I don’t know that a typical review of such a classic is called for. If there is anyone who isn’t yet acquainted with Jane Austen’s masterpiece, I can’t imagine any words of mine will end such a deplorable state of affairs.
Yes, the novel’s a fascinating look at social class in 19th-Century England. It’s ostensibly about property, inheritance, power dynamics among classes, courtship, and manners. But that’s not why I read it. I read it because it’s wickedly funny and the characterization of the Bennets and all those who surround them are delicious.
The distant but sarcastic observations of Mr. Bennet, the ridiculous and obtuse prattle of Mrs. Bennet, the kindness of Jane, the sass of Elizabeth, and the absurdity of the youngest daughters, all combine to paint a delightful portrait of the society. Austen punctures fools readily, but also makes us long for justice for the characters who are objects of pity and affection. It’s impossible to read this with any sense of heart and not care what happens to these people. And that response is not lessened upon rereading.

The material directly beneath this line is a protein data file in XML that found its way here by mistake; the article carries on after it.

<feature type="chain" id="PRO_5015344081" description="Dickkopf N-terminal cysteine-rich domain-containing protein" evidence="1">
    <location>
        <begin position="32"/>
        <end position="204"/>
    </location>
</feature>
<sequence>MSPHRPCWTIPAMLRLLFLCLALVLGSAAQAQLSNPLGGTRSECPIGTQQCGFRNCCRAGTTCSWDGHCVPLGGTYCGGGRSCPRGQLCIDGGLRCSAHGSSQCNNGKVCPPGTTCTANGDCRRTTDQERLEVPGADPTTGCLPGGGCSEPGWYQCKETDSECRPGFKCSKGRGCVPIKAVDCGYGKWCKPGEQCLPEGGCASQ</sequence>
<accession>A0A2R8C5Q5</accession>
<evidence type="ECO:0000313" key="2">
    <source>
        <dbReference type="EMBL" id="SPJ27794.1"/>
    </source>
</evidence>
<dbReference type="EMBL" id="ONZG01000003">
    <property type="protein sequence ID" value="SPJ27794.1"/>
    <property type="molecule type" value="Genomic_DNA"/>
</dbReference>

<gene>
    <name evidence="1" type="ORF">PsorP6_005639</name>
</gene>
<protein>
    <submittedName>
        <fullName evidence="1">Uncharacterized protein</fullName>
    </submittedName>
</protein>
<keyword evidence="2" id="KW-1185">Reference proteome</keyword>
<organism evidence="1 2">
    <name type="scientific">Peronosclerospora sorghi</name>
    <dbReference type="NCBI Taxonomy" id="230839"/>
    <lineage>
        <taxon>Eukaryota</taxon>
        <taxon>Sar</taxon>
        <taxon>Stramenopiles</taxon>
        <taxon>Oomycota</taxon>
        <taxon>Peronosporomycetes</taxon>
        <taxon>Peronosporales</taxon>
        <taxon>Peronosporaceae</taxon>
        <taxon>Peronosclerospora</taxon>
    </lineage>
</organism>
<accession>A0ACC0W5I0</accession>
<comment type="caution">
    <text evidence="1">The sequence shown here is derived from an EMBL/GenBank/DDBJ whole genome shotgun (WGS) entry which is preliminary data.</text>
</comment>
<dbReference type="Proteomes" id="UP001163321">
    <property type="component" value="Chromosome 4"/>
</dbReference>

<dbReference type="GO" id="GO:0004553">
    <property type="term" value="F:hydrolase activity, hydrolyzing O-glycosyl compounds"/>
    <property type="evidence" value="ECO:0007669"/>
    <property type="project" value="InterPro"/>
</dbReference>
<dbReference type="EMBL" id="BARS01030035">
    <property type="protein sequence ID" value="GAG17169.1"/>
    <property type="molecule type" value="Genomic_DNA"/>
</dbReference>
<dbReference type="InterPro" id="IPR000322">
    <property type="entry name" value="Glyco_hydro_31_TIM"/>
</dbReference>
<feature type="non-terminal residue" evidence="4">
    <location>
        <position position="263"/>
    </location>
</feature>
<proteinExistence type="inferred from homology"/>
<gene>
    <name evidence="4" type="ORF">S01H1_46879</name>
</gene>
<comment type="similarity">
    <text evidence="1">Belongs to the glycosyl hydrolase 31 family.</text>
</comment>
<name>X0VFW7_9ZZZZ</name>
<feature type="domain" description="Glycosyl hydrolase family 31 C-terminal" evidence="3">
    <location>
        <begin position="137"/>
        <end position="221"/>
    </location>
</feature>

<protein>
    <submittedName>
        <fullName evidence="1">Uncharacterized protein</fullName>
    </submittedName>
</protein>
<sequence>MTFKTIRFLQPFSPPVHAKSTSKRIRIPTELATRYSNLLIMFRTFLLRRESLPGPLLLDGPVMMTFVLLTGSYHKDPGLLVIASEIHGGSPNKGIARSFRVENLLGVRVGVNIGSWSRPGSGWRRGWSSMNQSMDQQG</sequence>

I once had a professor challenge our class to find a serious literary novel that ended happily. I put Pride and Prejudice forth in response. (To be fair, I think he restricted his challenge to American literature of the 20th Century, which may prove to be an unassailable position.) But this novel simple makes me happy.
To my chagrin, I’ve never paid much attention to Austen’s other novels. I plan to rectify that soon and have ordered copies of them all. What a wonderful reading experience this has been.